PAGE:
It appropriates $2 billion for the Domestic Manufacturing Conversion Grants program, supporting the domestic production of hybrid, plug-in electric, and hydrogen fuel cell electric vehicles.
The Inflation Reduction Act also provides an investment of $3 billion into the Department of Energy Advanced Technology Vehicle Loan Guarantee Program for the costs of providing loans supporting clean vehicle manufacturers and removes the $25 billion cap on loan authorization authority.
Investment in Clean Energy Manufacturing
The bill revives the Section 48C qualified advanced energy property credit, allowing the Secretary to allocate an additional $10 billion in tax credits to qualifying projects, starting in 2023.
The bill includes a $60 billion production tax credit directly to companies involved in clean energy manufacturing. About half of the credits are for processing solar, wind, batteries, and critical minerals. There’s also around $10 billion to build clean technology manufacturing facilities.
Energy Efficiency Incentives
Tax Incentives for Energy Efficiency in Commercial Buildings. The bill increases the 179D deduction for properties that achieve higher levels of efficiency.
The bill also boosts projects that meet prevailing wage requirements for any involved contractors and subcontractors.
Incentives for Clean Electricity
The provision extends for five years the current production tax credit under IRC section 45 for facilities that begin construction before January 1, 2025.
Qualifying resources include wind, biomass, municipal solid waste (including landfill gas and trash), geothermal, hydropower, and marine and hydrokinetic energy.
The provision also revives the production tax credit for solar energy (previously sunset in 2006) for facilities that commence construction before January 1, 2025.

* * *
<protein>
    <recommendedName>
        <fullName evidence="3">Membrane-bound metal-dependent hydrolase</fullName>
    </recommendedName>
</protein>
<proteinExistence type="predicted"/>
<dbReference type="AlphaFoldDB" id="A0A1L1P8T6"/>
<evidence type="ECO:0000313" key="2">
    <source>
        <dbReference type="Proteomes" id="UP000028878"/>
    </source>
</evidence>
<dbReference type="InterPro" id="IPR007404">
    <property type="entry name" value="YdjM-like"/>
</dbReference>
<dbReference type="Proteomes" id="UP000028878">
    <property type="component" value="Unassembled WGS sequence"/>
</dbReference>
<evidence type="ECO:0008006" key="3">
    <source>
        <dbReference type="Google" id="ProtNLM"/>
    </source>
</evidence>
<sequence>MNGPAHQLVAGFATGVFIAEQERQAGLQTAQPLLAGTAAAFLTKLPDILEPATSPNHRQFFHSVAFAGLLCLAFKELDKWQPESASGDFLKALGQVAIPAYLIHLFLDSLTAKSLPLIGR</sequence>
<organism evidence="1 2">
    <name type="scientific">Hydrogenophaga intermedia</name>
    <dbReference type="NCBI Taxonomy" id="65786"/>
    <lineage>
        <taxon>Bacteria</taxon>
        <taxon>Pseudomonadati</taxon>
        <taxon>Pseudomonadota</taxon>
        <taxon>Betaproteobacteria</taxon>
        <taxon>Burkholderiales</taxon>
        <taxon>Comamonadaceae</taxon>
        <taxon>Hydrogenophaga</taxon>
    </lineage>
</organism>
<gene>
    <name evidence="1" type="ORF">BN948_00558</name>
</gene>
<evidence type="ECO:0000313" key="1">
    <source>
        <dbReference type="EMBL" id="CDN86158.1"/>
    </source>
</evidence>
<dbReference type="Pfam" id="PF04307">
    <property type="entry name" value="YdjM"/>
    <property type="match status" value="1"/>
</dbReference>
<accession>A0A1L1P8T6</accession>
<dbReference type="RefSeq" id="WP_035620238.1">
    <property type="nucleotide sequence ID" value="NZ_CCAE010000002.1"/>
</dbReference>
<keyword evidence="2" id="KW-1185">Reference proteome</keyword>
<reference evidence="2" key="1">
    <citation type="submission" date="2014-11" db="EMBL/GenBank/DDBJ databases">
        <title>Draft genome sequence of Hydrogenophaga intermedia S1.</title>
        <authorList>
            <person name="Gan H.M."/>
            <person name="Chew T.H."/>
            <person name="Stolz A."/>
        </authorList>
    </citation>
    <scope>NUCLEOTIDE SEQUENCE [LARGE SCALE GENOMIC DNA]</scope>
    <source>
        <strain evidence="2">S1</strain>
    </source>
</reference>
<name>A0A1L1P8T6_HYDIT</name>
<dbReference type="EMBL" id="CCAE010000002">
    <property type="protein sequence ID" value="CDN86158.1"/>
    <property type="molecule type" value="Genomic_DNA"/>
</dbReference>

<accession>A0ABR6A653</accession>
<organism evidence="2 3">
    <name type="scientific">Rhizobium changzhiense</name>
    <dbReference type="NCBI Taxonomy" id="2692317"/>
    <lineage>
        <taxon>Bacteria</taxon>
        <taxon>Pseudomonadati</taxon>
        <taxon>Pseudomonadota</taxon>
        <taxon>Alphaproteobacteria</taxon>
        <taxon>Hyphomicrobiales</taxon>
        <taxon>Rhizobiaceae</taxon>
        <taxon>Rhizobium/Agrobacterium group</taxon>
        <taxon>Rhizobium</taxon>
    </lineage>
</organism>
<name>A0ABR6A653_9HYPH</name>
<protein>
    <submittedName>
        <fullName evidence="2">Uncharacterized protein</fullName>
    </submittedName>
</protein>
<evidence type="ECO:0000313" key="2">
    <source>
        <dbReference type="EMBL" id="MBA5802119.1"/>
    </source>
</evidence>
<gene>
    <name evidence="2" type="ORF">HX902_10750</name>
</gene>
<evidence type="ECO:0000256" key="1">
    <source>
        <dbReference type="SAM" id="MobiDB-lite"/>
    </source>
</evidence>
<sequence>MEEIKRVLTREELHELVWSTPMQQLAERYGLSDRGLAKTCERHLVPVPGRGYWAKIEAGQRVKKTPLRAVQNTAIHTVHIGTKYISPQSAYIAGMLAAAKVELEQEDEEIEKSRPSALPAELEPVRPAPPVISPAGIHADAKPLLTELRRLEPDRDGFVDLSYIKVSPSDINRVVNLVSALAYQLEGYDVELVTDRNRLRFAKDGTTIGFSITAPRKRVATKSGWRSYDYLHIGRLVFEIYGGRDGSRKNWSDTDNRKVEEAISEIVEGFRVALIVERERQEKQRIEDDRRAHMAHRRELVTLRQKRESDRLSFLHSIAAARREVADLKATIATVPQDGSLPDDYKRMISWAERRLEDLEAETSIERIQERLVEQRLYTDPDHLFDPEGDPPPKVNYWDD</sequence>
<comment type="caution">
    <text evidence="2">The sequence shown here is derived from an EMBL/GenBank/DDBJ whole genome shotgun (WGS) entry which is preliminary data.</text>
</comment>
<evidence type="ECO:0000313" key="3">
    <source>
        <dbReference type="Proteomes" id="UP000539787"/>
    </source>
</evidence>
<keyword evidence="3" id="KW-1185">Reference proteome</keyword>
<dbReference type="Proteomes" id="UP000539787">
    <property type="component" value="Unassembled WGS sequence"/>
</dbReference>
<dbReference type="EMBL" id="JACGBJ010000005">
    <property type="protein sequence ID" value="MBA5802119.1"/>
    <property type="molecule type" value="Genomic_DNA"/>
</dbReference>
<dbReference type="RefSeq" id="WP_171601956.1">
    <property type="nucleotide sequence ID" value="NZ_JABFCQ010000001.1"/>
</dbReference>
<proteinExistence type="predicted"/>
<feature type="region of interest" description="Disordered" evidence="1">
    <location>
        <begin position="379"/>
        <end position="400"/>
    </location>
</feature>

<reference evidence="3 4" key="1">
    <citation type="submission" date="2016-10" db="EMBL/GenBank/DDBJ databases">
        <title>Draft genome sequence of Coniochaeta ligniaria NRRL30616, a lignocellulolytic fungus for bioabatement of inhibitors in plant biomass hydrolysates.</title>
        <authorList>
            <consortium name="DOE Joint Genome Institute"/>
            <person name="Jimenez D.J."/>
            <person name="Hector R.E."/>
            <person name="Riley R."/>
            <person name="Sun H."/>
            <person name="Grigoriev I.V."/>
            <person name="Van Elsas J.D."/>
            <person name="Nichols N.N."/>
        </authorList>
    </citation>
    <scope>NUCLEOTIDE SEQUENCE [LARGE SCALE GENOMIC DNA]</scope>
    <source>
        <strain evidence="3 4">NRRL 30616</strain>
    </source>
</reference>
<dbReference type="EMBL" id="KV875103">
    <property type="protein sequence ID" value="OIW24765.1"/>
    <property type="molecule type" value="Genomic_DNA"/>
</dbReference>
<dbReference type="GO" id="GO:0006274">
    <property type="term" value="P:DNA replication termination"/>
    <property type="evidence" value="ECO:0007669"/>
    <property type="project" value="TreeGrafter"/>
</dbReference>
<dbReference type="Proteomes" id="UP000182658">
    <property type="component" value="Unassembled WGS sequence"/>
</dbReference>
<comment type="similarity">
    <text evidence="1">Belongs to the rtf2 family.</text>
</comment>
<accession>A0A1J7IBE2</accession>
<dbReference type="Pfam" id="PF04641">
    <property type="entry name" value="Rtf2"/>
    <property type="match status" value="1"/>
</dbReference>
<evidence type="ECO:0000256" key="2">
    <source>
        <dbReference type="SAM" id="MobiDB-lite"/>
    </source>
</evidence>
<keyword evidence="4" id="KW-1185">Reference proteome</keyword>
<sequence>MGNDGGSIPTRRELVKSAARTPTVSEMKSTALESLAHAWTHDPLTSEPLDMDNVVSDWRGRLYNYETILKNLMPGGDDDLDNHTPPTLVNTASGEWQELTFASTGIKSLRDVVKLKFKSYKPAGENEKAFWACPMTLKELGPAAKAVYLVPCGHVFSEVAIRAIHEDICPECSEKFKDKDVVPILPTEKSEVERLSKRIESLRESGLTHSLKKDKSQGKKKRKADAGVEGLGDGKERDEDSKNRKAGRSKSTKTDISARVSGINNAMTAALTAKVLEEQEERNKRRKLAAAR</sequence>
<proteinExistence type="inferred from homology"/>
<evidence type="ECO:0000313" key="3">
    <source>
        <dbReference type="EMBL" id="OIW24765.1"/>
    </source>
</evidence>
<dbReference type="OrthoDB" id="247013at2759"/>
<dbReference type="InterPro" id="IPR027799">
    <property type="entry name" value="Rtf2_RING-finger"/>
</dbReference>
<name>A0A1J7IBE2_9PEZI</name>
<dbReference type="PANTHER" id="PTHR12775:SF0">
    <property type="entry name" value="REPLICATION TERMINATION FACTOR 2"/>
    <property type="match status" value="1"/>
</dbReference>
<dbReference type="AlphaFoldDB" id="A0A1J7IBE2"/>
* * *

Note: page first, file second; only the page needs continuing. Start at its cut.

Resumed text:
The provision extends the section 48 energy investment tax credit, which allows taxpayers to claim a credit for the cost of energy property. In most cases, the provision extends the credit for property for which construction begins before January 1, 2025.
It creates a technology-neutral incentive for the domestic production of clean fuels. The incentive level depends on a given fuel’s lifecycle carbon emissions. Lifecycle emissions consider the “well to wheel” emissions profile, from the feedstock production for the fuel to its use in a vehicle.
Fuels may qualify for the credit if the fuel’s lifecycle emissions are at least 25% less than the current U.S. national average. Zero-emission fuels qualify for a base incentive of $0.20 per gallon or equivalent.
This provision creates a new tax credit for producing clean hydrogen produced by a taxpayer at a qualified clean hydrogen facility ten years before the date such facility is placed in service.
The RVIA might provide an in-depth analysis of critical components of the legislation, including healthcare and Medicare provisions and outdoor recreation-related provisions.